Antibiotic-resistant bacteria are prevalent in people, wildlife and the water in northeastern Tanzania, but it's not antibiotic use alone driving resistance. Instead, researchers at Washington State University found transmission of bacteria in the environment is the most important factor.
These conclusions come from a four-year study led by researchers from WSU's Paul G. Allen School for Global Animal Health. The results of the study were just published in Nature Communications .
We were surprised to find these microbes everywhere, but it appears that within impoverished communities, there are many opportunities for bacteria to spread between animals and people via contact with waste or through consumption of contaminated food and water." Douglas Call, a Regents professor and associate director for research at the Allen School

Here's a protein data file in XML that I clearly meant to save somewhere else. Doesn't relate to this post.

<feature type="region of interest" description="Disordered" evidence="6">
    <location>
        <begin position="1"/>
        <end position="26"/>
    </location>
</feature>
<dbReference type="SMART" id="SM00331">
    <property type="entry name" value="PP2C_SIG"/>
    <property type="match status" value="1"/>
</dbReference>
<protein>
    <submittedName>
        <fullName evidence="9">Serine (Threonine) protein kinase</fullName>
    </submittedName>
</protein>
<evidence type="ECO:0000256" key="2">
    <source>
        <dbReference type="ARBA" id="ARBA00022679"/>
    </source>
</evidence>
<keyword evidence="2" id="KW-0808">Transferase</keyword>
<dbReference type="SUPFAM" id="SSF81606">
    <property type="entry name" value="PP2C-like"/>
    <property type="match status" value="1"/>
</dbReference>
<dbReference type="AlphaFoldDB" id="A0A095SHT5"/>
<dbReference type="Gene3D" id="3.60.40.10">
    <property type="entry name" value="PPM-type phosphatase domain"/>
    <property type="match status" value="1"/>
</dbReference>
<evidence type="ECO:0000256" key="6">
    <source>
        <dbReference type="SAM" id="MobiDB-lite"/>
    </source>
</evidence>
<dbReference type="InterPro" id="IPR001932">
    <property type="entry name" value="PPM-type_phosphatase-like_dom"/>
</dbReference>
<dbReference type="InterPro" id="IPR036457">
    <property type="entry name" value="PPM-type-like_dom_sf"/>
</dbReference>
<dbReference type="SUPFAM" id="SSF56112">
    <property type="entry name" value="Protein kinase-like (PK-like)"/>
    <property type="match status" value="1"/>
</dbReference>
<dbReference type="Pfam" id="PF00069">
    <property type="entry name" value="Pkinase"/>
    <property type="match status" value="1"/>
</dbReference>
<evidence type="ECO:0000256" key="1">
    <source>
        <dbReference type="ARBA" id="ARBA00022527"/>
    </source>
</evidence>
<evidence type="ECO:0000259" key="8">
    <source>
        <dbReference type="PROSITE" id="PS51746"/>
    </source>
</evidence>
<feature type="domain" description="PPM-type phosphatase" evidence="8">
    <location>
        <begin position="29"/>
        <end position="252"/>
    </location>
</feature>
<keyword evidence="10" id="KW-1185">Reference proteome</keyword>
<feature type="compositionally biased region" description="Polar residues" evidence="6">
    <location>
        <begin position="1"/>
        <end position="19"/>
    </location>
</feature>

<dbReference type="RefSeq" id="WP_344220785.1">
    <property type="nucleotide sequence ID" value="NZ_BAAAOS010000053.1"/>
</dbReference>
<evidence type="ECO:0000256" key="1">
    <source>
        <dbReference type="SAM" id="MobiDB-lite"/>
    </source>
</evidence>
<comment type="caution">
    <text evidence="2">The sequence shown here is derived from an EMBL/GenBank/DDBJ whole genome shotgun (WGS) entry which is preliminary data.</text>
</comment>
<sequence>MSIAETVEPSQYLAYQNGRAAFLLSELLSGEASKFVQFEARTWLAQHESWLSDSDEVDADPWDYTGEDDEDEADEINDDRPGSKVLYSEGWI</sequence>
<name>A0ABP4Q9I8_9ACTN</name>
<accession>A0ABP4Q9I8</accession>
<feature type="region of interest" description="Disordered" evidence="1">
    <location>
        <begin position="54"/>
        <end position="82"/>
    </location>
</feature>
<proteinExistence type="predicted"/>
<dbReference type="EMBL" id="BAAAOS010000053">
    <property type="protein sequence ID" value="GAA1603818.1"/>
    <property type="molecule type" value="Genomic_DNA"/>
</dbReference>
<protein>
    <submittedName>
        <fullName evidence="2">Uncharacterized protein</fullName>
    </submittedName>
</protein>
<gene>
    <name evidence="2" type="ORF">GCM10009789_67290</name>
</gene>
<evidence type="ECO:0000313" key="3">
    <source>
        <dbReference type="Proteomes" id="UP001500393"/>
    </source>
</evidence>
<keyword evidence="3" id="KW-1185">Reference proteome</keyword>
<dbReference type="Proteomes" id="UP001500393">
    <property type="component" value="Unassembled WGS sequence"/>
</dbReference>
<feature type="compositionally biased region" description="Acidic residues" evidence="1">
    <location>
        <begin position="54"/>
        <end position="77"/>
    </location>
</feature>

The study, funded by the National Science Foundation, began in March 2012 and involved visiting 425 households from 13 villages throughout northeastern Tanzania.
At each household, data was collected about people's daily activities, after which researchers collected fecal samples from people, domestic livestock, chickens, dogs, and when present, wildlife. Water was also sampled.
The methods used by the team were unique from most studies, allowing collection and testing of more than 61,000 bacterial isolates. Depending on the community sampled, over 65% of bacteria from people were resistant to at least one of the nine antibiotics tested.
The prevalence of antibiotic-resistant bacteria was highest for people, but it was also high for other domestic animals even when those animals were never exposed to antibiotics.
For example, in some communities up to 50% of bacteria from dogs were antibiotic-resistant. Related Stories
Also in Industry News
How to decide whether or not to start treatment for prostate cancer?
Analysis of the SARS-CoV-2 proteome via visual tools
$65m investment increases British Patient Capital’s exposure to life sciences and health technology